Flax seed is rich in good oils and fiber, yet its oil is highly susceptible to spoilage with exposure to light, heat and air. The oils are protected for as long as the seed is intact, however, we get very little benefit from the seed if we eat it whole. It’s important, therefore, to grind flax before using it. You can grind it in a coffee grinder or a blender, just be careful to not overgrind it as this would overheat the oils. You’ll notice that the smell will change if you’ve overheated or overground the flax. I shake the coffee grinder while grinding flax and make sure it keeps circulating in the blender in order to minimize the chances of this happening. I’m too lazy to grind fresh flax for each recipe, so I keep a glass pint or quart jar of preground flax in the freezer. This protects the oils so the ground flax keeps for a longer amount of time. I also make sure my flax is finely ground so it isn’t noticeable in the finished baked goods.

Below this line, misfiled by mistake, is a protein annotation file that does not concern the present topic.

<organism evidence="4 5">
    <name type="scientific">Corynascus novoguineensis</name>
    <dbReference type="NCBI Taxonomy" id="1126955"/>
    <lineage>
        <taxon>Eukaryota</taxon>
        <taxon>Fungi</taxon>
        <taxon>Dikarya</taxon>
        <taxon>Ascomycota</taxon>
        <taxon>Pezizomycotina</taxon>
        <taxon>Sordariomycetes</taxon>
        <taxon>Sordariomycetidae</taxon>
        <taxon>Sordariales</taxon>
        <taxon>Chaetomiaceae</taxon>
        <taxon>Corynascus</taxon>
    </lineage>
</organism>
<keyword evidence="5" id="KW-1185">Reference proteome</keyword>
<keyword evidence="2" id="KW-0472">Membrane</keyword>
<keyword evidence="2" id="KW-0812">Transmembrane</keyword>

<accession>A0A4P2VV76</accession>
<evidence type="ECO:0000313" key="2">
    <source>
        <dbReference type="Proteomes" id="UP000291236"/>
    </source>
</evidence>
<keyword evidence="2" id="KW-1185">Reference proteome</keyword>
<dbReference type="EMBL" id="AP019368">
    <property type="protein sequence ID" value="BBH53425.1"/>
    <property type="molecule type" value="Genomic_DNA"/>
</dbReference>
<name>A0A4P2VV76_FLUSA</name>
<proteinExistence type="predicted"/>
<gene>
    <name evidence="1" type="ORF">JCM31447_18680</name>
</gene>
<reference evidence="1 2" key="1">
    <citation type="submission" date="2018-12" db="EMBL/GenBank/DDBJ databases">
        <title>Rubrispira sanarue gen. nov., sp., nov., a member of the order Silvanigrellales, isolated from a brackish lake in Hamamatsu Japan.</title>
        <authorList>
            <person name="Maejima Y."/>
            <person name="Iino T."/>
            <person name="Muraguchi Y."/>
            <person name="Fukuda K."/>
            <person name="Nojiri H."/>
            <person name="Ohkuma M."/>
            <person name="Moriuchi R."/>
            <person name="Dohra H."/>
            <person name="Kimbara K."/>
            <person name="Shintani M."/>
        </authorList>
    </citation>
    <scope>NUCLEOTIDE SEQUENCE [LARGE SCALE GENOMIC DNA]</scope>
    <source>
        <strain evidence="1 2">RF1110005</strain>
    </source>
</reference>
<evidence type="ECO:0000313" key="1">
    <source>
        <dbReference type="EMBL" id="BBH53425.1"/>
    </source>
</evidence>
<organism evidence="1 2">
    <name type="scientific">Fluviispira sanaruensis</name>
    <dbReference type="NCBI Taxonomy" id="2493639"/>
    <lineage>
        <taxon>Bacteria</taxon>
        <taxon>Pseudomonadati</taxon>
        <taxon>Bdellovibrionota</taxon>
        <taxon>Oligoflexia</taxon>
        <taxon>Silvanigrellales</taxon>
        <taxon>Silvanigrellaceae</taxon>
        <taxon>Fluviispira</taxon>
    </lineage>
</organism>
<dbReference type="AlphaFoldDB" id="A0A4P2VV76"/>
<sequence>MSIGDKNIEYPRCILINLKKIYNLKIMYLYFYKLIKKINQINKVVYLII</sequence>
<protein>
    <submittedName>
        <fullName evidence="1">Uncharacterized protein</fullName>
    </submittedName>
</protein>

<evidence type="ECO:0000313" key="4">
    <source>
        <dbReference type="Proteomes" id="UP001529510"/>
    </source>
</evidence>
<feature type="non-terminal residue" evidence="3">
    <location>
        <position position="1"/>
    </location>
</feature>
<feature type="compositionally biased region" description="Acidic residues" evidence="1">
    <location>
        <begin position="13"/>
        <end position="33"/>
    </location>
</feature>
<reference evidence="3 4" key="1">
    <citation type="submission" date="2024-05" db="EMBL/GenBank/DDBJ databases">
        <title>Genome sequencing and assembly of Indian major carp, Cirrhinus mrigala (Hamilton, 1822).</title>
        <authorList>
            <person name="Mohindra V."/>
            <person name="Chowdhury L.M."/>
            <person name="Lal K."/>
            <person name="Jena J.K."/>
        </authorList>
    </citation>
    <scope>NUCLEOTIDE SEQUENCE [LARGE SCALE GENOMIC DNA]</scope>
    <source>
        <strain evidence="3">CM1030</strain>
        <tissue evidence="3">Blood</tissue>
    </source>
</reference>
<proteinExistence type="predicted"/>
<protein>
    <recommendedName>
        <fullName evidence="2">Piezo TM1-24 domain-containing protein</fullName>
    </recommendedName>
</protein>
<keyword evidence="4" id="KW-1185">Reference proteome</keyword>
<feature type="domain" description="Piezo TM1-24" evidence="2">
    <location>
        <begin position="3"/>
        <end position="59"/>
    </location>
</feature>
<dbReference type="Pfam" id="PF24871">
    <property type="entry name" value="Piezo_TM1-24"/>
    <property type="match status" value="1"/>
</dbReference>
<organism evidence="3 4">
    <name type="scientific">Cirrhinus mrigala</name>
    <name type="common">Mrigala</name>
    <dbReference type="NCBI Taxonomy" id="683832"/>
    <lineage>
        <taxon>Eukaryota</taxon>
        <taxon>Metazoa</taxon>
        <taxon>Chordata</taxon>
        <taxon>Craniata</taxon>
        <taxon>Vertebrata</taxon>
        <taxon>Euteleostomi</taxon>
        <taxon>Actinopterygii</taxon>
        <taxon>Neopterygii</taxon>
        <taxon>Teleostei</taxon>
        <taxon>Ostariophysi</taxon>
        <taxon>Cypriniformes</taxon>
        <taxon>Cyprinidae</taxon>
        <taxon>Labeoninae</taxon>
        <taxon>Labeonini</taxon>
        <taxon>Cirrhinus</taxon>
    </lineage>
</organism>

Ground flax can be sprinkled on many different dishes. I often add it to my childrens’ hot or cold cereal and sprinkle it on top of a fruit smoothie or salad. It can also be used as a supplement- just mix about 2 Tbsp. with 8 oz. water, followed by another 8 oz. glass of water. This is a great way to benefit from the oils and fiber of ground flax.
On this blog I frequently list ground flax as an ingredient to be mixed with the wet ingredients. Here it basically serves as an egg substitute or binder for baking with gluten-free grains. If you want to experiment with substituting ground flax for egg in a recipe, you can mix 1 Tbsp. of ground flax with with 2-3 Tbsp. water as the replacement for one egg.